Is Do Not Track Something to Worry About?

This past Wednesday, the FTC released a report stating that they were behind a “Do Not Track” program that would automatically stop all ad tracking unless the consumer opted in. The consensus from the government is that advertisers aren’t doing enough to assure consumer privacy, so they’re being forced to step in.

As of this morning, a dozen plus blogs and news outlets have chimed in on the topic discussing everything from the possibility of it becoming a reality and who will be hurt if it happens.

Multichannel news covered a Time Warner media VP’s appearance before the subcommittee on Thursday. Joan Gillman’s point was that “Do Not Track” would interfere with the “vibrancy” of the internet in that it would restrict a company’s ability to be marketing innovators.

Gowalla Upgrade Adds Foursquare and Facebook

Location-based check-in services aren’t as big as they appear to be from the hype, but still, companies are clamoring to take over the space. Foursquare has been the high-profile leader for awhile but there are folks that prefer Gowalla’s interface and then there are those who don’t leave Facebook for anything. That’s why Gowalla has decided to run with the old adage, “if you can’t beat them, join them.”

Gowalla’s latest update allows the user to see the check-in updates of their friends, even if they’re using rivals Foursquare, Facebook, even Twitter and Tumblr.

Josh Williams, CEO of Gowalla had this to say about the decision:

Newspaper Ad Decline Slows, But There’s No Reason to Celebrate

When the news is as bad as it’s been for newspaper advertising, any small ray of hope is welcome, like the slight decline in the decline. The Newspaper Association of America has tallied up the numbers for Q3 and came up with a decline in ad dollars of 5.39%. That’s the smallest decline papers have seen since 2007 but is that a reason to celebrate? Not really.

When you look at the complete grid showing the history of newspaper ad dollars, both online and print, it’s still a pretty dismal picture. The actual combined dollars for last year is listed as $27,564 million. The last time dollars were that low was in 1987. Factor in the lack of online dollars and inflation and that’s a horrendous image. From there, the numbers rise steadily, hitting $49 million in 2005 and it drops like the Times Square ball on New Year’s Eve from then until now.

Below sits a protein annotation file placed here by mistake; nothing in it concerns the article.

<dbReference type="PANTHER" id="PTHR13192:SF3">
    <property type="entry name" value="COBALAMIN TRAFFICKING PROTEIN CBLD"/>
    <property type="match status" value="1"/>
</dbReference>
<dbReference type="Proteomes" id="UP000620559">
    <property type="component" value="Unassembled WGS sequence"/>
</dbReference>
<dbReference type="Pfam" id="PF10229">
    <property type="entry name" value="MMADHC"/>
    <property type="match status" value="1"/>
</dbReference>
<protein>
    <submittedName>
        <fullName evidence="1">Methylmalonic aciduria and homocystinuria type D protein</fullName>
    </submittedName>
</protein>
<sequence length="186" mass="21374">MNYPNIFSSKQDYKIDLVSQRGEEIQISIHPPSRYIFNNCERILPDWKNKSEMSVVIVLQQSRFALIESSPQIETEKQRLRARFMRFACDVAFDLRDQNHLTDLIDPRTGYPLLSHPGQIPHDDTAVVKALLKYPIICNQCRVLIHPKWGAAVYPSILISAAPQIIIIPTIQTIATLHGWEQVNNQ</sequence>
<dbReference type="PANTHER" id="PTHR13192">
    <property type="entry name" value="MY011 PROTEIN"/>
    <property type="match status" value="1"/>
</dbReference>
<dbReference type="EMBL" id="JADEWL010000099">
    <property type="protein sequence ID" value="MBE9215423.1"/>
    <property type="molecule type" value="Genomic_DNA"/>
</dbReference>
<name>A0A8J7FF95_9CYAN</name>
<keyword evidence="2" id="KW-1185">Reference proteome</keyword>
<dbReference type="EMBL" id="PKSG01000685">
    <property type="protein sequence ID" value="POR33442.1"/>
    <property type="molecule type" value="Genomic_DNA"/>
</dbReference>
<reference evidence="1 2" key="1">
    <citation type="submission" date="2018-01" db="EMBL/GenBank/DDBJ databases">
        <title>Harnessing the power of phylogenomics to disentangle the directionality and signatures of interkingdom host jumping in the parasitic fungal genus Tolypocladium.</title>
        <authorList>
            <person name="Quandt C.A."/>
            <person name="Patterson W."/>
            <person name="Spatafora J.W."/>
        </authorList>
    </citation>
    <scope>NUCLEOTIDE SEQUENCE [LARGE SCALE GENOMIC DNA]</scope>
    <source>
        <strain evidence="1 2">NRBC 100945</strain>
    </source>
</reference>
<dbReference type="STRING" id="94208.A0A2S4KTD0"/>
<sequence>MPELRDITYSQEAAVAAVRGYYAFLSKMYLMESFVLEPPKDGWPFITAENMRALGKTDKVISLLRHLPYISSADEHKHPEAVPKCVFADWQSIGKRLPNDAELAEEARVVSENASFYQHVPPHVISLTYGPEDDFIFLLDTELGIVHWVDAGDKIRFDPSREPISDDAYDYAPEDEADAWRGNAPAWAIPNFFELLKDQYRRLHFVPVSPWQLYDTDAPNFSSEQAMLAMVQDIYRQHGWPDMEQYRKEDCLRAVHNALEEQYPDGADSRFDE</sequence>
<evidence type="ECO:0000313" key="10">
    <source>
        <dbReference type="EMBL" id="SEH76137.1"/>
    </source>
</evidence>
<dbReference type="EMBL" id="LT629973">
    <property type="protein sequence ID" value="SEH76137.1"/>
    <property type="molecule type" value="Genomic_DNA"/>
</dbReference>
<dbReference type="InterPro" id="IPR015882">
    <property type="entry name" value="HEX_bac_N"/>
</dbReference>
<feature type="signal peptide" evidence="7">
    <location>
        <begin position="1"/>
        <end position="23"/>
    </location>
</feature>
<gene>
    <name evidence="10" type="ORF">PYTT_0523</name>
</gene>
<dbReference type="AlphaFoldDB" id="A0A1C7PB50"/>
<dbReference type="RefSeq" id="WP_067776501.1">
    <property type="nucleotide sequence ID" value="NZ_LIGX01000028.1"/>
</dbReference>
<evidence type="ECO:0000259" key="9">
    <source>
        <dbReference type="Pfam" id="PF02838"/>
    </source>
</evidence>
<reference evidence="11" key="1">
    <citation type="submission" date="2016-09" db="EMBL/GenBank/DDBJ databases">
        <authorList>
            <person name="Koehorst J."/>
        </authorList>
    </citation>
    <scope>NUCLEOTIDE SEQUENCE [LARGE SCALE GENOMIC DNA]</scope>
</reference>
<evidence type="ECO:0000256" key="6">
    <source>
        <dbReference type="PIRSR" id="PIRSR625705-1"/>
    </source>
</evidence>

eBay Buys Local Shopping Site

eBay took another step today toward becoming and away from the collectibles auction site we all fell for more than ten years ago when they bought, a website that locates in-stock merchandise on the local level.

According to Business Insider, eBay payed $75 million for the company and they seem to think it’s a good buy. It may be because, as we all know,  when it comes to deals and shopping, local is everything these days. Local isn’t even a buzzword anymore, it’s a god marketers must bow down to every morning and I don’t like it.

Advertising on iPad: Clean and Simple is Key

Appearing at Advertising Age’s Media Evolved Conference today, UM and Time Inc, presented their results of a biometric study on iPad advertising.

In order to test the effectivness of different types of advertising,  EmSense hooked 180 iPad owners up to an EEG and eye tracking software then exposed them to ads embedded in different Time Inc. publications on iPad.  The system allowed them to track not only visual and motor response to the ads but the emotional response as well.

Says Elissa Moses, Chief Analytics Officer for EmSense;

“The combination of EmSense Neurometrics and mobile eye tracking enabled us to learn about the iPad users’ visceral experience as they navigated through magazines swiping, button pressing, and enjoying the ride.  We learned that iPad advertising can be highly engaging and gained great insight on how advertisers can best leverage this new media.”

FTC Online Privacy Report Endorses Do Not Track

The FTC issued a report today that outlines their plan to deal with privacy issues on the internet. Even though online advertisers are working on a self-policing program,it looks like the federal government is going to have their say and their say trumps anything from the private sector.

The report states that industry efforts have been “too slow, and up to now have failed to provide adequate and meaningful protection.” The FTC says that current privacy policies, which are long and full of legalize, are confusing to consumers if they can find the policy and they take the time to read it. The report wants to shift the responsibility away from the consumer and on to the advertisers. They call it “privacy by design,” suggesting that companies build “privacy protections into their everyday business practices.”

Facebook Drops Contest Pre-Approval, Hooray Says SMBs

Contests, giveaways, sweepstakes, promotions — what ever you call them, offering consumers a chance at a prize has always been an excellent way for small business to acquire email addresses and drive traffic to their sites. But not on Facebook. Up until now, Facebook insisted on pre-approving all on-site promos and restricted access to only those spending more than $10,000 on advertising.

Facebook said this was necessary to protect themselves in case of a law suit but apparently they are no longer afraid because the restriction is about to be lifted.

According to Inside Facebook, the social media site is removing the pre-approval and financial commitment, thereby opening up the contest option to anyone running a fan page.